When performing electronic structure calculations on a molecule, one can surround it with point charges to mimic a solvent environment, and lend polarization effects. There is a bit of a caveat unfortunately.

If diffuse functions are used, there is a risk that the point charges surrounding the "cavity" that the molecule of interest is in, will lead to distortion of the electron density i.e., the electron density will(may) migrate towards the point charges in an unphysical manner.

This is unfortunate, but, not too big of a deal for neutral and cation species which are not reliant on diffuse functions (just don't use them). However, anions really should be done with diffuse functions to account for the loose electron. This applies to anything where electron density will not be as tight around nuclei, i.e., excited states.

Is there a ready solution to this problem of charge migration?

This also applies when using implicit solvents as well, the tessellated surface of the cavity can lead to unphysical migration of the solute's electron density towards the cavity surface.

  • $\begingroup$ The edits I made should bump this unanswered question up (and I do believe all edits were necessary anyway). Now that I've thought about your question more, I have some questions: How specifically can you say that diffuse functions are the problem, when in fact aug-cc-pVDZ has "diffuse functions" but not always as diffuse as the most diffuse function in cc-pVQZ (which does not have "diffuse" functions in the aug- sense, but does have smaller exponents than the "diffuse" functions of aug-cc-pVDZ)? Next: we use diffuse functions to bring us closer to the CBS limit, your concern is that you $\endgroup$ Commented Jun 12, 2020 at 22:29
  • $\begingroup$ don't want the functions of the basis set to come in contact with any of the point charges? If you just want to increase the accuracy of the electronic structure calculations on the solute without using basis functions that extend all the way to the point charges, I suppose you could just add a lot more non-diffuse functions, which will still bring you close to the CBS limit without using diffuse functions. Unfortunately I'm not familiar enough with your specific problem to answer it properly, or even appreciate it! Are you using COSMO? $\endgroup$ Commented Jun 12, 2020 at 22:32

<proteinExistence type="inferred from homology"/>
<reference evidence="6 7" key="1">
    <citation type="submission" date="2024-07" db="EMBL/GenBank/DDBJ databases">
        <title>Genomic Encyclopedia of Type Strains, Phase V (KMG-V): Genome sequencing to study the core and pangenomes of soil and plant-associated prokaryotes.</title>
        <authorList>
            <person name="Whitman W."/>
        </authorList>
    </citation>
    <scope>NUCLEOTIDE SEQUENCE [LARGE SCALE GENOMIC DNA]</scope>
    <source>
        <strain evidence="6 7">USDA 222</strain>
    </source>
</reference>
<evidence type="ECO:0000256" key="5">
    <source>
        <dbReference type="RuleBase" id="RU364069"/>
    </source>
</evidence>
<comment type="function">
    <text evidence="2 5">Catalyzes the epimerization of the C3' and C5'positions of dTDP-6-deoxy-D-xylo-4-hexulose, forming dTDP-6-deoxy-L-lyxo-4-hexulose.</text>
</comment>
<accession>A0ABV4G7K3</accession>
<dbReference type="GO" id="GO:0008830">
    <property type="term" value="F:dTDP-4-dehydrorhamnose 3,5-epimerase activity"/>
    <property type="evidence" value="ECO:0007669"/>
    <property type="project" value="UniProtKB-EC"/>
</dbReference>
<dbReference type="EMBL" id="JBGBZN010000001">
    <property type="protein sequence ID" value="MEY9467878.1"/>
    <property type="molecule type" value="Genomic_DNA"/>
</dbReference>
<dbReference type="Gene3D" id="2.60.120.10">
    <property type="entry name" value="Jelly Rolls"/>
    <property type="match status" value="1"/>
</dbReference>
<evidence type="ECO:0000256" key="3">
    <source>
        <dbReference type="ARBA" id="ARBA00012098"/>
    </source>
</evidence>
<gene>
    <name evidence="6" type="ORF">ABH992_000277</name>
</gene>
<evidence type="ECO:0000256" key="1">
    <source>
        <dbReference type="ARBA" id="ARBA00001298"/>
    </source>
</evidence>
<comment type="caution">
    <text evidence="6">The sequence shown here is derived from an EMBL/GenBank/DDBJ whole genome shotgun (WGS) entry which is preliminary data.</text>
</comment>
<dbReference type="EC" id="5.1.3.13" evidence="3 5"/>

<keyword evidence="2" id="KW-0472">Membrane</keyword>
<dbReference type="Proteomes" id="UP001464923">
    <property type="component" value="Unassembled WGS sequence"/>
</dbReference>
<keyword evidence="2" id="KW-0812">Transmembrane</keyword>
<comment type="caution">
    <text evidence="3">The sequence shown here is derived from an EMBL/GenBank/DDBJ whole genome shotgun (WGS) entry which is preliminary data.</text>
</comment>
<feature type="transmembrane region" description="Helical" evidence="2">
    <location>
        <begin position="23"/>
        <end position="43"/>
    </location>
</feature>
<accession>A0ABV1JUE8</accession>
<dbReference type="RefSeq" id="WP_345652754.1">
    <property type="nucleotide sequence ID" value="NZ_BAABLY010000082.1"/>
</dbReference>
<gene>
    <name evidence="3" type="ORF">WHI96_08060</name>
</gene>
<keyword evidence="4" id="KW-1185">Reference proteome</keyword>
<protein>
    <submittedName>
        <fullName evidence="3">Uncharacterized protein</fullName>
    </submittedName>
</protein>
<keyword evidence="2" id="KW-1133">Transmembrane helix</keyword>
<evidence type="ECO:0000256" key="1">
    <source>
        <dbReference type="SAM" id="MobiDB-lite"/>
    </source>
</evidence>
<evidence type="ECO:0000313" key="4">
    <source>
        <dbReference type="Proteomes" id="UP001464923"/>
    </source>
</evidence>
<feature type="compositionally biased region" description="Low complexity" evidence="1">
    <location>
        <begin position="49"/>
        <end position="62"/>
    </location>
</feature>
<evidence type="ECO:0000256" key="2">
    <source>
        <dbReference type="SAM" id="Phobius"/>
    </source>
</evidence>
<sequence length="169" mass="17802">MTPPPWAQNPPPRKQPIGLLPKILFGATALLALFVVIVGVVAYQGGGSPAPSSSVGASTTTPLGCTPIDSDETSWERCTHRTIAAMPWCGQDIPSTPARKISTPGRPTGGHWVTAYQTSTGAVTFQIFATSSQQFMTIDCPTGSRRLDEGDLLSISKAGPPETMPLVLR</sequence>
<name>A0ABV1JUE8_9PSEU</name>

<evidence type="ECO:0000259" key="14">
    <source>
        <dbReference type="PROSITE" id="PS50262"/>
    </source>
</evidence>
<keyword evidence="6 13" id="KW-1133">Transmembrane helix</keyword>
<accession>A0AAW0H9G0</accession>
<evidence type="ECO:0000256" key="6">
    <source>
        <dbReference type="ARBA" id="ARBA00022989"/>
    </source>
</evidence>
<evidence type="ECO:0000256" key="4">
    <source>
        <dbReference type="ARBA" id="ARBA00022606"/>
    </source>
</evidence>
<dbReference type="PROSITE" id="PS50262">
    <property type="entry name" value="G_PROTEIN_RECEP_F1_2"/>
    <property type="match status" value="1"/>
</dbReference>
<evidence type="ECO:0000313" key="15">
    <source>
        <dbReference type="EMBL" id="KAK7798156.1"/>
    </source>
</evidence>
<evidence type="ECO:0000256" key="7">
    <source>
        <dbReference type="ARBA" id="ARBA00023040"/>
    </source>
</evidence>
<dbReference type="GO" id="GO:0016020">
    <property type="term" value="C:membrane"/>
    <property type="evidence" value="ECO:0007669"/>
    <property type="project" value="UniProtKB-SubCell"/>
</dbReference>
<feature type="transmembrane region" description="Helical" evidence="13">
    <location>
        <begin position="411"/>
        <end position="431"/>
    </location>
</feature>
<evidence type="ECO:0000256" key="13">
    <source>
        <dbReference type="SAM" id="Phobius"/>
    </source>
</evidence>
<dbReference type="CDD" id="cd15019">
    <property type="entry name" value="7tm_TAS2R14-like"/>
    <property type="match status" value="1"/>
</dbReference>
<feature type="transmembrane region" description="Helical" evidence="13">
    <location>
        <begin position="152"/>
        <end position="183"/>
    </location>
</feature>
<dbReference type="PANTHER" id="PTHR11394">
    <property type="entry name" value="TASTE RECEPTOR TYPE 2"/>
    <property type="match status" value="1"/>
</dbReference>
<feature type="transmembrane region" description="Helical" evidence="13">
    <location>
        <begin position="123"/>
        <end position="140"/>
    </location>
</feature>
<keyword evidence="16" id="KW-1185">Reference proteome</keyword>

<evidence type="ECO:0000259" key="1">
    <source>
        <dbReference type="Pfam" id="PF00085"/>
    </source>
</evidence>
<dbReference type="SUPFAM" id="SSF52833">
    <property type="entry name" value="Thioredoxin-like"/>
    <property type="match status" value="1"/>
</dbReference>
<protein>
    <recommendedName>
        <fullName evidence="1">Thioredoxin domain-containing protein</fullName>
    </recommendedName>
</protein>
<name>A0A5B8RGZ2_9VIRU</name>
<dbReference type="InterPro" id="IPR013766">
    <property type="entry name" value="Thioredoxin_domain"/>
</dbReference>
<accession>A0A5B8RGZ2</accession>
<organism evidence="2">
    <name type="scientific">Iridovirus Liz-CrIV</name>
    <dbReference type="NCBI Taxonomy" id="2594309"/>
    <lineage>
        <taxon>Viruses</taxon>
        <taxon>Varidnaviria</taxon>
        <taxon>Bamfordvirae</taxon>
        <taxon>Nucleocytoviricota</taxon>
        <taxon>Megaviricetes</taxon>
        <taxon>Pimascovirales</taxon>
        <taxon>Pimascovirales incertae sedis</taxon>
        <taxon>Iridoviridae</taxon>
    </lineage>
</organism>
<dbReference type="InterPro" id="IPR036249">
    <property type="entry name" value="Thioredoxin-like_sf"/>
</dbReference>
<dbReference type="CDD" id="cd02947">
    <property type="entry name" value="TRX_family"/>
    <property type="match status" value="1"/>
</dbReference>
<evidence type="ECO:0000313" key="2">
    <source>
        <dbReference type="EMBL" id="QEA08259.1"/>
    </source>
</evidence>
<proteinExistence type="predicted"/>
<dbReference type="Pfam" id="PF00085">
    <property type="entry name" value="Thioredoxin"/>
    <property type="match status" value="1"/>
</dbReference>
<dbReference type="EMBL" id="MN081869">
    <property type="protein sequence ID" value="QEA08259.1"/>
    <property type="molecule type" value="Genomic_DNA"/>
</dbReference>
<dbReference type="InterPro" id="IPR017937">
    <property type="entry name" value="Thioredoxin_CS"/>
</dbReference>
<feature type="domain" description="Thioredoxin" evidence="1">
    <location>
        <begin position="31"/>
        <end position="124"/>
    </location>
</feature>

• $\begingroup$ When using anions you must use diffuse functions, since the loose electron will correspond to higher electron density further from the core. You raise a good point about quadruple zeta vs triple zeta with diffuse. Quadruple is also a problem. I never thought of the problem as being due the functions in the pVQZ, but that would make perfect sense. Actually, this may be quite significant. I need to ponder this, but it all fits with the general problems I am having with polarized electron densities. $\endgroup$
    – B. Kelly
    Commented Jun 12, 2020 at 23:59
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    $\begingroup$ I agree, it is all gaussian functions with exponents, but I never actually compared the diffuse exponents to those in larger basis sets which is a noob mistake ;) $\endgroup$
    – B. Kelly
    Commented Jun 13, 2020 at 0:16
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    $\begingroup$ For O the numbers are 0.0789600 and 0.0685600 in aug-cc-pVDZ and 0.2067000 and 0.1750000 in cc-pVQZ. Again, aug-cc-pVDZ is way more diffuse than even cc-pVQZ, which is why cc-pVQZ yields really crappy results for properties that are sensitive to diffuse functions, e.g. dipole moment. $\endgroup$ Commented Jun 14, 2020 at 17:42

2 Answers 2


I have some limited experience with implicit solvents and attempting to polarize the system. I would suggest that if you cannot afford to model the real solvation environment, try using a shell of solvent which can be polarized correctly. This is also quite tricky to get working correctly, but may improve the situation since you are no longer using point charges directly to get polarization of the molecule.